When teams want to make changes, usually a “fix it” model is employed. People will often collect data, identify obstacles, make diagnoses. They ask, “What can we do to minimize client anger and complaints?” In an Appreciative Inquiry process, we’d ask, “When have customers been most pleased with our service, and what can we learn and apply from those moments of success?”
Sometimes, our problem-solving habit makes it easier for us to first identify an important gap, issue, or problems (what we want less of). This model may work for mechanical systems; however, for human systems we need to find a different way. In that case, we recommend reframing it into what we want more of.
AI utilizes interviews as the way to evoke stories that illuminate team and organizational strengths that also inform strategy. Positive stories – unlike data or lists – stir imaginations and generate excitement about the team/organization and what it can accomplish in the future. This way we build on what is already working! There are so many options for reframing and an excellent method is to use the paired interviews which are the foundation of any inquiry. We have learned that asking the first question is helpful for teams and groups so that they see the possible outcome rather than what they don’t want. The positive or generative opposite of poor communication is much more than good communication.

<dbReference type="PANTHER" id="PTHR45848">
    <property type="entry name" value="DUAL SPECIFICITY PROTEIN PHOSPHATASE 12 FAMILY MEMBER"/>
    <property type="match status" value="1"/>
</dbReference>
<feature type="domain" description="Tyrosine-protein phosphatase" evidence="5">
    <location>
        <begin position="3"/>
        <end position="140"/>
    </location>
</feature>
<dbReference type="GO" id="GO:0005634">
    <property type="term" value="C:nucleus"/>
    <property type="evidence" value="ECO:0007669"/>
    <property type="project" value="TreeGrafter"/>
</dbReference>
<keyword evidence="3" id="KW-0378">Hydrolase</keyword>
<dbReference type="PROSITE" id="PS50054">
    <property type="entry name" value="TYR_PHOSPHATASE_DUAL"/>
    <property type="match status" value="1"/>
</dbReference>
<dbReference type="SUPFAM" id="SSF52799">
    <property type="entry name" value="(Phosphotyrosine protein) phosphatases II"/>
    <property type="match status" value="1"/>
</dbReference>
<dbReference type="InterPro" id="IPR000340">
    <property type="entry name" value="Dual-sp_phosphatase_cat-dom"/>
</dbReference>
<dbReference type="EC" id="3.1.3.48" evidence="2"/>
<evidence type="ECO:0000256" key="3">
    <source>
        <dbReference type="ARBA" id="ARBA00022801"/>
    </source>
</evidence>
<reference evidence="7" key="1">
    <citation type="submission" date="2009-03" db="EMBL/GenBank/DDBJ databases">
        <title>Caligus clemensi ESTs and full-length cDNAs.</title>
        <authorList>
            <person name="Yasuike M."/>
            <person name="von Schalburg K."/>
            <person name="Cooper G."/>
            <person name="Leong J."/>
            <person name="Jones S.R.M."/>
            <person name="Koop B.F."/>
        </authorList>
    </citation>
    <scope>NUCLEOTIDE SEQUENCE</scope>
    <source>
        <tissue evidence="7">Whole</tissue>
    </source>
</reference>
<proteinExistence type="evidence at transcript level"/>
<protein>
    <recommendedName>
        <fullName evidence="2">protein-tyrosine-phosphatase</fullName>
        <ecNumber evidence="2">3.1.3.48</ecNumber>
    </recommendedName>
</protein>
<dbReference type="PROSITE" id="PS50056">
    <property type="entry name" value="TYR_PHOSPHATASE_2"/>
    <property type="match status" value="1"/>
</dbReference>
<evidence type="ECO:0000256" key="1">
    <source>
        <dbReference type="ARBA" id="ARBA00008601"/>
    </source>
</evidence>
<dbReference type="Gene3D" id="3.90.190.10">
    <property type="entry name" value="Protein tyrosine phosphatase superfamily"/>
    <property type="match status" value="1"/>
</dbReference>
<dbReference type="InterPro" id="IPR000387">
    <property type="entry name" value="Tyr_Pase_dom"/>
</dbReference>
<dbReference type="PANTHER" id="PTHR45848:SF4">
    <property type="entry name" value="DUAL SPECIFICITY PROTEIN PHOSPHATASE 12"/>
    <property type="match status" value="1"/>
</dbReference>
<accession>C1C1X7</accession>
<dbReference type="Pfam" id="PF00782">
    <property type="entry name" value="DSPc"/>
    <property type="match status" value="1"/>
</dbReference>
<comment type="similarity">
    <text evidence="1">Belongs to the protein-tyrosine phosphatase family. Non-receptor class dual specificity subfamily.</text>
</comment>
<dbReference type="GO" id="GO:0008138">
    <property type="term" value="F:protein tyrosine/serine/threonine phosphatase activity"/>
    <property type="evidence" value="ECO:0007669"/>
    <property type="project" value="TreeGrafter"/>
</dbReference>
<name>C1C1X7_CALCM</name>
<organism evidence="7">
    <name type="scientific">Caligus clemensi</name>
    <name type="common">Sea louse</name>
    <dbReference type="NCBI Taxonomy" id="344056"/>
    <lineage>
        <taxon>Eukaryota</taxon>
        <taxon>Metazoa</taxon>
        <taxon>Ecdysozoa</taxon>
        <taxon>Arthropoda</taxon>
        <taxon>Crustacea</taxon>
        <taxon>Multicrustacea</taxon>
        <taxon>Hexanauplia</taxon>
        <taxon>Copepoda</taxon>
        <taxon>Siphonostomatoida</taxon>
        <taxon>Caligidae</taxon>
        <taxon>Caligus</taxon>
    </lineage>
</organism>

The language of questions determine the direction the inquiry will take, negative or positive (“Why is everyone so disengaged?” versus “Tell me about a time when this team had reason to celebrate; what made it possible?”).
Set up the space for one pair or more to comfortably interview each other. Allow space between pairs for easy conversation and flow.
Use the generic or gently modified interview guide for paired interviews along with these tips for conducting an Appreciative Interview:
From time to time, you can say things like, “Tell me more about that. . .” “Who was there…?”
Each person takes a turn interviewing the other. The interviewer will ask the questions. The interviewee will answer the questions, i.e. tell her or his story or stories. It is not a back-and-forth dialogue. First, deeply listen to your partner’s story or stories, then tell your story or stories.
Trust the process. Trust the people.
Excerpted from the Center for Appreciative Inquiry’s Appreciative Inquiry Facilitator Training© course: Shifting the paradigm: from problems to possibilities. This highly experiential, foundational training teaches how to facilitate positive change in organizations, schools, and communities. Learn more.
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